“Are there any clothing optional beaches in Dubrovnik?” asked a reader to my newspaper, it certainly isn’t the most unusual question I’ve ever had, “You mean nudist beaches,” I replied. There is of course a whole range of nudist beaches, or as the Germans call them FKK beaches, up and down the coastline, Dubrovnik included.

Ever since an English King and his American bride-to-be brought nudist tourism to Croatia, well allegedly. The famous couple cruised Croatia in 1936 on the yacht Nahlin, yes celebrities cruising the Adriatic is nothing new. During their cruise they stopped at the island of Rab where King Edward VIII obtained a special permission from the local government to swim without clothes, skinny dipping as we call it now. The permission was granted and hence nudist tourism was born in Croatia, at least that is the legend.

Not being a nudist I tend to avoid the known naked beaches. I have nothing against people getting free and liberated by taking their clothes off, but I really just don’t know where to look when everyone around me is naked. On the other hand my wife has a favourite beach in Zupa that just happens to be a nudist beach. Normally this beach is empty, especially as my wife goes swimming at the crack of dawn. However recently she had a rather crowded experience. My wife had found here early morning spot on the rocks, the dogs were hiding in the shade, and as the sun rose she dived into the August Adriatic.

Only a few minutes had passed when a group of German tourists, all aged in their late-forties, came wandering down to the beach, one lady and three men. She presumed they had just finished breakfast and fancied a swim. In a flash all their clothes fell to the ground. But swimming in the Adriatic was the last thing on their minds. “Ja! Ja! Ja!” alerted my wife to the unfolding scene on this Zupa beach, as Helga found herself rather busy with her three male companions. By the way - I used the name Helga as her stage name, it was the first name that popped into my head from that wonderful series Allo, Allo.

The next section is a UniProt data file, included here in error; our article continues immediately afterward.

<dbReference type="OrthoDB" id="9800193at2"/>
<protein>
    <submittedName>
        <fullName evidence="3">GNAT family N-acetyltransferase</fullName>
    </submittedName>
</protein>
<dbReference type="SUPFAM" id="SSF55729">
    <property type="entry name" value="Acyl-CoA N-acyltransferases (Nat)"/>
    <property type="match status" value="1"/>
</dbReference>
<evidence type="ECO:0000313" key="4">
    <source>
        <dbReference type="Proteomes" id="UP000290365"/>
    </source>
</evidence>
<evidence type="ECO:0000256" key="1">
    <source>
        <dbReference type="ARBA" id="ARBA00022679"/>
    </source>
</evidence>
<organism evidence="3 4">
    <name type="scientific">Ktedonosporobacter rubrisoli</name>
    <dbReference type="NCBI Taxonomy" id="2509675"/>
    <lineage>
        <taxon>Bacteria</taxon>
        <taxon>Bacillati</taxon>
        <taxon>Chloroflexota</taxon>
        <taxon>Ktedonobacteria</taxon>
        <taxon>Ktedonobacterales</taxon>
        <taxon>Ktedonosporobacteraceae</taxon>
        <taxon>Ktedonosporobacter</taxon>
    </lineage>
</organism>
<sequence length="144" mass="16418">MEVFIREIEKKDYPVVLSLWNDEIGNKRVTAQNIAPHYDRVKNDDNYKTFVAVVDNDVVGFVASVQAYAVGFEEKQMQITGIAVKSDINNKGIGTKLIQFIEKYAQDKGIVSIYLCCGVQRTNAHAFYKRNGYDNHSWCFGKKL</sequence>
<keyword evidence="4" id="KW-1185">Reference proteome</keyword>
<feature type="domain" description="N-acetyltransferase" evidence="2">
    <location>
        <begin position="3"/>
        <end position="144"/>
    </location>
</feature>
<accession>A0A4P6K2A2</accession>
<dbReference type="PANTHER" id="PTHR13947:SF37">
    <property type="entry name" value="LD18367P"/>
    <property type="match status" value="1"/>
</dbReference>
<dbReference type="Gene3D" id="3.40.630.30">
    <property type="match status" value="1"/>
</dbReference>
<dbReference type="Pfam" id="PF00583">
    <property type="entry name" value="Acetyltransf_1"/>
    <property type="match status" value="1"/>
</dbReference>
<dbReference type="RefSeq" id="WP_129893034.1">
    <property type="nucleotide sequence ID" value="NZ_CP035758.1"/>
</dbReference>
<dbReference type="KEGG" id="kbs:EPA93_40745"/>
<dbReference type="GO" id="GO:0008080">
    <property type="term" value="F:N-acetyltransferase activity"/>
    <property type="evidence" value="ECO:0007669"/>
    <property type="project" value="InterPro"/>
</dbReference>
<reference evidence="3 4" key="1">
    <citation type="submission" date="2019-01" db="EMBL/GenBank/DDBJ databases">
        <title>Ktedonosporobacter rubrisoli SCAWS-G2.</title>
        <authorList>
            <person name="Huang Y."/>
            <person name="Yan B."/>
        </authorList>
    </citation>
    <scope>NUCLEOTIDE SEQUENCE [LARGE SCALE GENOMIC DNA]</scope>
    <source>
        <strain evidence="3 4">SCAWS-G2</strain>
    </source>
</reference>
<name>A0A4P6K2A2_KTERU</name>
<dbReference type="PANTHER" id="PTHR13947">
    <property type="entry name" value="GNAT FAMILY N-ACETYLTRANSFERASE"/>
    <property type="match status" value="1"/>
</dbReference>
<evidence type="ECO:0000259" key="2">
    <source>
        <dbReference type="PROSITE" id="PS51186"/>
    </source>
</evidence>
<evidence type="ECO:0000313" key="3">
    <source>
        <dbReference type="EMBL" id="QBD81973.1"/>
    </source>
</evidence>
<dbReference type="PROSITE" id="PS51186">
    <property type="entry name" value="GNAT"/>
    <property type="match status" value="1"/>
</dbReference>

Seeing the unfolding 1970’s porn movie scene in Zupa my wife swum back to the shoreline a safe distance from the group entertainment. I have always had my suspicions that nudism was just a smokescreen for sex parties, and now that suspicion was being confirmed. Jumping out of sea to the echoes of “Ja! Ja! Ja!” and Helga twisting into ever stranger angles my wife decided enough was enough.

She has never really been shy, that’s just not in her nature. Wrapping herself in her towel, presumably to prove that she definitely wasn’t a nudist, she stormed over to the Zupa seaside orgy. “Stop, stop,” she cried. Although it would have been much more hilarious if she has shouted “Halt! Halt!” but that my twisted English humour. Four pairs of eyes now looked up at her. “Stop, what do you think you are doing?” she continued.

Again with my sarcastic wit I am pretty sure it was quite obvious what they were doing. And then one male German voice replied, a little sheepishly as he was caught in a compromising position, “But this is a nudist beach.” It was the that my wife made up for all the past errors at the beginning of this encounter when she replied “Yes, but it isn’t a f***ing beach!” She was correct, if a little blunt. What they were doing was not only never mentioned in the Karma Sutra, but it was also illegal, and quite frankly a little painful for Helga (although she wasn’t complaining.) And with that one line from my wife the German men lost their will to continue and in fact the means with which to continue and their manhood retreated.

As they wandered back to the safety, and indeed privacy of their hotel room, my wife was cursing herself for not phoning the police first. Helga and the three Musketeers will probably do the same thing again; in fact, they probably did the same thing on that same beach the next day. And one day a group of children will be walking past. If you want to get nude, no worries. If you want to do the mattress mambo then get a room.     

The Voice of Dubrovnik

THE VOICE OF DUBROVNIK